Free credit score Canada

Get a Free Credit Score in Canada: an Easy Way to Manage Your Credit

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Last updated on April 21, 2021 Comments: 4

Accessing your credit score and report can help you see through the eyes of institutional lenders, but not without first understanding the difference between the assessments. A credit report is essentially a summary of your history with debt: whom you borrowed money from, when, in what amount, and the status of the obligation. Any loan, no matter how small, appears here—from a small $500 payday loan to a current mortgage, and every bit of borrowing in between.

Studying a credit report can lend context to the credit score, which is basically a numerical grade for how responsible you’ve been with debt. Positive behavior that is described in greater detail on the credit report—things like making timely payments and maintaining a low credit utilization ratio—add points to the score, which ranges between 300 and 900 in Canada. By the same token, negligence detracts from the score. Think of a credit score as a shorthand for lenders to quickly establish how likely you are to repay a loan you’ve recently applied for, and to determine what behavior you’ll exhibit with a credit card.

Canadians are entitled to a free credit report every year from both major credit bureaus, Equifax and TransUnion. Credit scores are also available for free, from numerous services and platforms online. Taking advantage of both is highly recommended.

How to Get a Free Credit Report

Obtaining a free credit check from Equifax and TransUnion is simple. The steps to take are covered in detail below, including phone, email, fax, and even in-person requests to both credit bureaus.

Equifax Free Credit Report

Equifax provides three ways for individuals to order their free credit report in Canada.

  • By Phone: Ordering a report by phone is among the easiest methods and relies on Equifax’s Interactive Voice Response (IVR) system. Call 1-800-465-7166 to begin the process. You’ll need to enter your SIN number while on the call. After processing, the report will come via Canada Post to your home address within 10 days.
  • By Mail or Fax: The first step to completing a credit report request by fax or mail is to download, print, and fill out the ‘Request to Obtain My Free Credit Report’ form. You also need to include a front-and-back photocopy of two valid Canadian government-issued documents. An example would be your driver’s license, passport, or SIN card.These documents cannot be expired, and one of them must have your current address visible. If your address isn’t updated on either of the two documents you select, you’ll need to photocopy a recent utility bill (from within 90 days) showing your current address. Remember to redact sensitive details like account numbers and other transactional information. Finally, send the photocopied documents and form to 514-355-8502 for fax, or the mailing address below.

National Consumer Relations
P.O. Box 190 Jean-Talon Station
Montreal, Quebec H1S 2Z2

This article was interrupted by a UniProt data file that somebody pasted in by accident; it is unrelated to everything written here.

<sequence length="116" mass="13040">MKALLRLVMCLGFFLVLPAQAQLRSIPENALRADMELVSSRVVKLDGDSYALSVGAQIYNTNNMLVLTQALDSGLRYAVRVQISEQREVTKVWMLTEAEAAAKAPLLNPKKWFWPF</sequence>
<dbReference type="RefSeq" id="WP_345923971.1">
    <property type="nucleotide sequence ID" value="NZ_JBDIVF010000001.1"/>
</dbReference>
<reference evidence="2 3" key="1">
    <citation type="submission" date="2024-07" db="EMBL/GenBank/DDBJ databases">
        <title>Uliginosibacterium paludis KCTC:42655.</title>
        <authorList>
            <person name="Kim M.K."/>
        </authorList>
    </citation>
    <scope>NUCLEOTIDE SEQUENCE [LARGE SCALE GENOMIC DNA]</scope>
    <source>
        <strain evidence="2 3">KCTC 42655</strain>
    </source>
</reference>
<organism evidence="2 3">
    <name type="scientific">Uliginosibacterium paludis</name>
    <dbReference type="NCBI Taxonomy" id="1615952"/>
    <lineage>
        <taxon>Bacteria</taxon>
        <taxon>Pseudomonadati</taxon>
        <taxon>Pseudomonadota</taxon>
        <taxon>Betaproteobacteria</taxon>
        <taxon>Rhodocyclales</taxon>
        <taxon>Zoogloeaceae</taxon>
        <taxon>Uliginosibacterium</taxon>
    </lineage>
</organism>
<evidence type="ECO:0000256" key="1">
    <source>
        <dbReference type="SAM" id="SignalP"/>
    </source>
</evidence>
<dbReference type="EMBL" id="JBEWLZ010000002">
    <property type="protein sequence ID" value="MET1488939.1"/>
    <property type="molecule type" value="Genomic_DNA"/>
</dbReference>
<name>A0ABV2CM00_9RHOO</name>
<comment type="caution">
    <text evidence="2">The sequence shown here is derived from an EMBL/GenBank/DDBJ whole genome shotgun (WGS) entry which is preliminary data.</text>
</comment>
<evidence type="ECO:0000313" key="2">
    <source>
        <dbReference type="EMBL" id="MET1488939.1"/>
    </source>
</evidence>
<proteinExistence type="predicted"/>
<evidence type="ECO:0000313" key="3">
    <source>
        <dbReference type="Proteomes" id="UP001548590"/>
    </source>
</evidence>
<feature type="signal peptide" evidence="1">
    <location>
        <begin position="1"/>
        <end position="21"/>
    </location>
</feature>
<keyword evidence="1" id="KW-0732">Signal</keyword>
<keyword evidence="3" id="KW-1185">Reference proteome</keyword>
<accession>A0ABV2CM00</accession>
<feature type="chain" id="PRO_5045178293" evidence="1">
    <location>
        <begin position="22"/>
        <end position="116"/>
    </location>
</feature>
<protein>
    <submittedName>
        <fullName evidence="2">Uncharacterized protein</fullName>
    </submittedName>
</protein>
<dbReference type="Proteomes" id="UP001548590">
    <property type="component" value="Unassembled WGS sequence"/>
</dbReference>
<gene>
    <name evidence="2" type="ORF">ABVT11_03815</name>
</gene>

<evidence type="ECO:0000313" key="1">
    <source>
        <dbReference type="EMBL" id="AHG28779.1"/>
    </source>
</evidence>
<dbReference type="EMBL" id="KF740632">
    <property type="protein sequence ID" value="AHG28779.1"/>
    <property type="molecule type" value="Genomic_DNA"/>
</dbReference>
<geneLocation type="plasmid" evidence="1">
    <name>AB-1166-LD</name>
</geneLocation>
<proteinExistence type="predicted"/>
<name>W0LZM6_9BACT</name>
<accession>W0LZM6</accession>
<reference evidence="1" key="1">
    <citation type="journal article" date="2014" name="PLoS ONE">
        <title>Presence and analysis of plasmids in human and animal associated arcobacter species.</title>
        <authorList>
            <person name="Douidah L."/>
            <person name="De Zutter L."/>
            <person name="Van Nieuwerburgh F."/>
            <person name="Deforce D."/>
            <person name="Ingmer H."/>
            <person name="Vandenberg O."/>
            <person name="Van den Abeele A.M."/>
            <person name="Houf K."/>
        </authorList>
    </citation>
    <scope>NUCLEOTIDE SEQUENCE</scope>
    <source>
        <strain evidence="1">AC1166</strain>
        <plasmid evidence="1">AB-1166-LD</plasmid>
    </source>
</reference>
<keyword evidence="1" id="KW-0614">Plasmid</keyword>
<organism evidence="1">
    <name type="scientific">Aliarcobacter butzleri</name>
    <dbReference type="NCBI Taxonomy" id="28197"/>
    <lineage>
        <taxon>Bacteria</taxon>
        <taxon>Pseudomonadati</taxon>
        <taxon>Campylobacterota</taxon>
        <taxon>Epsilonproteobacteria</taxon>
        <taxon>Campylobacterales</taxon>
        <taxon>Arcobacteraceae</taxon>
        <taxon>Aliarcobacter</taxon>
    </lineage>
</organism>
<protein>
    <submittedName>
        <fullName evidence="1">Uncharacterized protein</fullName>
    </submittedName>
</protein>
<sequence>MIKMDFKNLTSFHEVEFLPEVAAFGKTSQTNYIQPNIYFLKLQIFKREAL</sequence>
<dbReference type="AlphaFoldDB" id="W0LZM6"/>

• In Person: To get a copy of your Equifax report in person, you visit one of four Equifax office locations. Make sure to bring two forms of identification. At least one must have your picture, and the other proof of your current address. Do not bring photocopies—only the original documents. The photo ID cannot be expired and the utility bill (or other proof of address) must be from the last 90 days. You aren’t required to disclose your SIN.

TransUnion Free Credit Report

TransUnion also makes their credit report available for free, referring to it as a ‘Consumer Disclosure’. The methods of ordering the report are comparable to Equifax’s, but also includes an online portal and excludes fax.

  • Online: Customers can now view their credit report directly on TransUnion’s website. You’ll need Adobe Reader to view the PDF file, however.
  • By Phone: To follow the automated voice service, call 1(800) 663-9980. Callers will be prompted to choose a service, with the correct choice being number 1.
  • By Mail: Like Equifax, TransUnion customers must begin by downloading and printing the required form. Fill out the required information and include two photocopied (both sides) government-issued identification documents as well. Standards for non-expiry, pictures, and valid current addresses are the same as Equifax’s. Once completed, you’ll send the materials to one of the addresses below for English or French, respectively:

TransUnion Consumer Relations Department
P.O. Box 338, LCD1
Hamilton, ON L8L 7W2


Centre de relations aux consommateurs TransUnion
CP 1433 Succ. St-Martin
Laval, QC H7V 3P7

  • In Person: In one of the many TransUnion office locations, bring two pieces of valid identification, including your name, current address, birth date and signature.

How to Get a Free Credit Score

There are several third-party services online that provide Canadians with a free copy of their credit score, and most require no more than a few minutes’ investment. Generally, they’ll ask you to sign up for an account before you can obtain your score, which requires your email and a password. After creating an account, these services will request some additional details to verify your identity and make a matching request from credit bureaus.

Differences Between Paid vs. Free Credit Scores